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Inland port protesters accuse Salt Lake City police of inciting violence

SALT LAKE CITY — Protesters involved in an out-of-control demonstration against a proposed inland port this week accused Salt Lake City police of inciting the violence.

“I was next to so many of my homies, so many of my friends, so many of my protesters getting choked out by the police,” said Anco, a local Communist and protest organizer.

Police arrested eight people Tuesday after the protest at the Salt Lake Chamber of Commerce building turned violent. Five of those people were booked into jail. The other three received citations and were released.

Anco and members of several other groups involved in the protest said during a news conference at the Sierra Club Thursday that they told fellow protesters ahead of time not to become violent. They further claimed they were peaceful the entire time, clarifying that that meant they were unarmed.

“We were completely unprepared for the police to choke, throw, corral, and punch us,” Anco said.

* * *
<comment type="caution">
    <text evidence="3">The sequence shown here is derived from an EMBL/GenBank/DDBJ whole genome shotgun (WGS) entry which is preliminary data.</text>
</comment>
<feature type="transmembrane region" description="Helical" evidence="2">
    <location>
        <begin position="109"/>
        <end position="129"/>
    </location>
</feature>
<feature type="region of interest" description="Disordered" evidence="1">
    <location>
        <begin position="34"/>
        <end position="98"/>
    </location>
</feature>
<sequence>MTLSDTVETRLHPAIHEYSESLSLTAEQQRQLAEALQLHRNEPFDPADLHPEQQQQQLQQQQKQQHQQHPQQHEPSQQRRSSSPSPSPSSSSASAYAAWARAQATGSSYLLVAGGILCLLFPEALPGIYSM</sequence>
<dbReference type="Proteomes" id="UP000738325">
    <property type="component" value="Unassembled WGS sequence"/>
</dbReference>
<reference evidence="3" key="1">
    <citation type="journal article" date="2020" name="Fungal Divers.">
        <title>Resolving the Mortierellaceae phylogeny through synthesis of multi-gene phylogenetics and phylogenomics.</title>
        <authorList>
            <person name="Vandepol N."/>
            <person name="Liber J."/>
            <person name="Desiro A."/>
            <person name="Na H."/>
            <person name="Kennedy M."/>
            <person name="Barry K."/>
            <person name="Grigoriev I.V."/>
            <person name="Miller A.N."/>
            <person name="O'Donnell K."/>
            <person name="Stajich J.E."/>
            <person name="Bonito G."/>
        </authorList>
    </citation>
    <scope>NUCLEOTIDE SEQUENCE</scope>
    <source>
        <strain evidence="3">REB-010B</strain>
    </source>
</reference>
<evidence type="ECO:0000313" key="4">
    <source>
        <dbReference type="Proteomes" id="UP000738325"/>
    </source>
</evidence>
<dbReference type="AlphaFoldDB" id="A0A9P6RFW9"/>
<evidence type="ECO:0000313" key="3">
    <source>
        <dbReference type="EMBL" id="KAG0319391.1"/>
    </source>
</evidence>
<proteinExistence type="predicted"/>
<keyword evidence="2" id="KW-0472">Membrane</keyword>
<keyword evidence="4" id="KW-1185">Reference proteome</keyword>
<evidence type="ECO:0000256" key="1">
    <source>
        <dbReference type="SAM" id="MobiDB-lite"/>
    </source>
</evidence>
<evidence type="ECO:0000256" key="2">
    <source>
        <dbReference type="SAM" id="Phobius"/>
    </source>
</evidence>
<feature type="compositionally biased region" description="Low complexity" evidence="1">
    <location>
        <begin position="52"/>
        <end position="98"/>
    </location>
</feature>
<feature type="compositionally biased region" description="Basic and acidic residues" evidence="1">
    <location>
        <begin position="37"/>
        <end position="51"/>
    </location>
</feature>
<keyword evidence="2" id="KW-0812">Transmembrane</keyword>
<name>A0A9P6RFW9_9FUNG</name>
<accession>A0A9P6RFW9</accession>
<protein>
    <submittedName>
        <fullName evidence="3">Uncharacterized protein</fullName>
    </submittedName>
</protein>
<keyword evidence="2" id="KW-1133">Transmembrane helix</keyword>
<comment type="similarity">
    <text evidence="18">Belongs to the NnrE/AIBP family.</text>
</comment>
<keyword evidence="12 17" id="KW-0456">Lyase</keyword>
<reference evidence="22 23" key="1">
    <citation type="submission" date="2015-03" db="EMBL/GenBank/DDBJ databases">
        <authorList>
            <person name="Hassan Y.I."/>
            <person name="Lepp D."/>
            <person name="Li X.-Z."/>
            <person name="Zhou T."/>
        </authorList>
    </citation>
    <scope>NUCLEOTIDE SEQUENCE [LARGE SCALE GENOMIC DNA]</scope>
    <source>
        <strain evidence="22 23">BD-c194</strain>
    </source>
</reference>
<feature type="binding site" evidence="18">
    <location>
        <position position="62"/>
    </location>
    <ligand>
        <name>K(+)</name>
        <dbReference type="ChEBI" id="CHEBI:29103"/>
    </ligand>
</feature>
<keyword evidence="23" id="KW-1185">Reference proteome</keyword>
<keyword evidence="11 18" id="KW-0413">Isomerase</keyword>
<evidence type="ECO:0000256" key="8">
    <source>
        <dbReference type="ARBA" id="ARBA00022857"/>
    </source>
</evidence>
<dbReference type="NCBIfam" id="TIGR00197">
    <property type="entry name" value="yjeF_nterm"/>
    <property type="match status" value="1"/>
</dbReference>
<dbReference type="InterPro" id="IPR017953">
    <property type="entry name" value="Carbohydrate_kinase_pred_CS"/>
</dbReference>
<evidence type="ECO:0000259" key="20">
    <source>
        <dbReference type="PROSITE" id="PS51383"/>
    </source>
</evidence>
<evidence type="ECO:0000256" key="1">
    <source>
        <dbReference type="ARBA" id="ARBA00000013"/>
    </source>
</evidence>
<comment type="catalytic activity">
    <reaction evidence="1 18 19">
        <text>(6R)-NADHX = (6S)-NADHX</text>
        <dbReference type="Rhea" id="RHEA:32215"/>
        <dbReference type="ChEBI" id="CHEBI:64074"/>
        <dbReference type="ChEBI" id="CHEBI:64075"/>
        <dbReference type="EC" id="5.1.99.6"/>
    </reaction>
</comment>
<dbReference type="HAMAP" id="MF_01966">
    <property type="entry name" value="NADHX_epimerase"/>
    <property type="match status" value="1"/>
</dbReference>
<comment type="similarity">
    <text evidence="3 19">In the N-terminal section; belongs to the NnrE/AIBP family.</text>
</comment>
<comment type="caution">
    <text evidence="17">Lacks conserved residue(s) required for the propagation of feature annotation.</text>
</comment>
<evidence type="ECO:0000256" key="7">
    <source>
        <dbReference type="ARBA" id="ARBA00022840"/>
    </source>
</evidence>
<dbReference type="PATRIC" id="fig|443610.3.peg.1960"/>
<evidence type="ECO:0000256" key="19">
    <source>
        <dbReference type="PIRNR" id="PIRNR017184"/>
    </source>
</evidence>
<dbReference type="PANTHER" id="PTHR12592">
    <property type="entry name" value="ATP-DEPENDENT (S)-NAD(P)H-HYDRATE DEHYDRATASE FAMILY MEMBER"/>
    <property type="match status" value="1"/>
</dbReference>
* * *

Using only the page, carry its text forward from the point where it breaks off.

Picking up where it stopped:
They said any person who became violent was not affiliated with any of the groups putting on the protest.

The demonstrators criticized police, claiming officers never gave a “unified dispersal request” that everyone could hear.

Organizers also claimed they should be allowed to demonstrate inside the Salt Lake Chamber’s offices.

“It is our right to occupy these spaces, and for police to rain such violence on us peacefully occupying spaces shows their interests do not lie with the people. It lies with private property,” said Carlos Martinez, with a group called Rose Park Brown Berets.

But the protesters drew criticism from a range of people including ordinary citizens to Salt Lake City Mayor Jackie Biscupski, a Democrat, and Utah Governor Gary Herbert, a Republican, who called what happened “borderline terrorism”.

Video of the event shows people jumping up and down in the chamber offices, yelling, chanting, and not leaving the building. Journalists covering it reported being attacked or having their cameras blocked.

Protesters have also been accused of breaking security cameras inside the building.

“We will cooperate [with the police investigation] in what ways we need to. However, we are not going to be martyrs for this either,” Anco said.

When asked about the hole that was punched in the wall during the demonstration, one woman at the press conference responded, “What about the destruction of the environment?”

The organizers also aired their grievances against the media and state leaders several times, and called the inland port project “environmental racism.”